MUMBAI (Reuters) - Automaker Mahindra & Mahindra LtdMAHM.NS is developing petrol engines for its existing vehicles after the Supreme Court temporarily banned the sale of large diesel cars in New Delhi to fight toxic smog.
Mahindra, India’s top sport-utility vehicle (SUV) maker, is among the worst hit by the ban because it only has diesel SUVs, several with engines of more than 2,000 cc in capacity that cannot be sold in the capital until March 31.
“We are looking at options ... we will have a petrol option available in most of our vehicles in the medium term,” Pawan Goenka, Mahindra’s executive director, told reporters on Friday.
The ban ordered by the Supreme Court on Wednesday has unsettled India’s car industry. It says an uneven, haphazard policy makes it hard to plan investment and allows damaging regulatory arbitrage across states.
A World Health Organization study showed 13 of the world’s 20 most polluted cities are in India, and Delhi tops the list.
Dealers selling cars made by Mahindra and rivals such as Toyota Motor Corp now have hundreds of unsold vehicles they will need move to dealerships elsewhere in the country, or return to the makers.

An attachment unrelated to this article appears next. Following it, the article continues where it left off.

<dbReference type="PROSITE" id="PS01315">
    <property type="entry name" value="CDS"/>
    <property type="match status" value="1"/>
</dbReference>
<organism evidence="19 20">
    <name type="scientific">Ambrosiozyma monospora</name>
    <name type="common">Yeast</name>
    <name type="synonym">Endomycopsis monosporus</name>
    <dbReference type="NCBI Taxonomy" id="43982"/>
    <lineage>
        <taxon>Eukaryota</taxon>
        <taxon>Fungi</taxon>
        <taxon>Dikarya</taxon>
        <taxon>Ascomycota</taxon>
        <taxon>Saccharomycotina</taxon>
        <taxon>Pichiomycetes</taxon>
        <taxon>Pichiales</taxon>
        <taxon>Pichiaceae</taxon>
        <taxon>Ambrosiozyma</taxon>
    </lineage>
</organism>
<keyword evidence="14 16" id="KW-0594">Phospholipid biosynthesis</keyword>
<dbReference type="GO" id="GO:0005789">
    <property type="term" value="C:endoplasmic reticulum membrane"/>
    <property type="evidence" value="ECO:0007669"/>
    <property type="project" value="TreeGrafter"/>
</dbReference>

Mahindra has more than 1,000 unsold cars with its dealers in Delhi and the surrounding region, where the ban is applicable, Goenka said. The automaker makes about two percent of total sales in the area.
On Friday, Mahindra unveiled its first petrol engine, developed at a total cost of 5 billion rupees ($75.4 million), for a new compact vehicle, KUV100, that will be launched in January. It is now working on petrol engines for its bigger vehicles including the Scorpio and XUV500.
For the automaker, the ban is also a chance to push sales of its electric cars.
Mahindra sells three electric cars in India and has three in the pipeline but would like higher government incentives so it can reduce the price of the cars and spur demand, said Goenka.
“We have to look at the long-term view that the court will take,” he said.
($1 = 66.3397 Indian rupees)
Writing by Aditi Shah; editing by Sumeet Chatterjee and David Clarke
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